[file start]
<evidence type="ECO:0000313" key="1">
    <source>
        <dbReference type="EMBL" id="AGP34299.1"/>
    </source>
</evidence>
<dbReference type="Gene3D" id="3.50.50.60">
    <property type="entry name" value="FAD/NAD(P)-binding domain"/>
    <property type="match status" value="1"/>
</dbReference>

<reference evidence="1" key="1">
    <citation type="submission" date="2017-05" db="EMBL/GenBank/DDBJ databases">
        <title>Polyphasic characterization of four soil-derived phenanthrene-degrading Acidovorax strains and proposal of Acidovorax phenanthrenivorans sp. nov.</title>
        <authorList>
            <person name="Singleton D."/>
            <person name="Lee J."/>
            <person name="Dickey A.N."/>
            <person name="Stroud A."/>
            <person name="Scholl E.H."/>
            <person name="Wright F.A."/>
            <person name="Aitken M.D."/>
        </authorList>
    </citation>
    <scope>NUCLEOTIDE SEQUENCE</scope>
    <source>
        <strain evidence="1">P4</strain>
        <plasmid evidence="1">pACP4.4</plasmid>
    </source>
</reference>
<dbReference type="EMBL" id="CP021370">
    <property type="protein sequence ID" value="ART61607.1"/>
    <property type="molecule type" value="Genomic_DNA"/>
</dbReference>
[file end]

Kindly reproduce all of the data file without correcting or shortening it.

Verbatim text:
<evidence type="ECO:0000313" key="1">
    <source>
        <dbReference type="EMBL" id="AGP34299.1"/>
    </source>
</evidence>
<dbReference type="Gene3D" id="3.50.50.60">
    <property type="entry name" value="FAD/NAD(P)-binding domain"/>
    <property type="match status" value="1"/>
</dbReference>

<reference evidence="1" key="1">
    <citation type="submission" date="2017-05" db="EMBL/GenBank/DDBJ databases">
        <title>Polyphasic characterization of four soil-derived phenanthrene-degrading Acidovorax strains and proposal of Acidovorax phenanthrenivorans sp. nov.</title>
        <authorList>
            <person name="Singleton D."/>
            <person name="Lee J."/>
            <person name="Dickey A.N."/>
            <person name="Stroud A."/>
            <person name="Scholl E.H."/>
            <person name="Wright F.A."/>
            <person name="Aitken M.D."/>
        </authorList>
    </citation>
    <scope>NUCLEOTIDE SEQUENCE</scope>
    <source>
        <strain evidence="1">P4</strain>
        <plasmid evidence="1">pACP4.4</plasmid>
    </source>
</reference>
<dbReference type="EMBL" id="CP021370">
    <property type="protein sequence ID" value="ART61607.1"/>
    <property type="molecule type" value="Genomic_DNA"/>
</dbReference>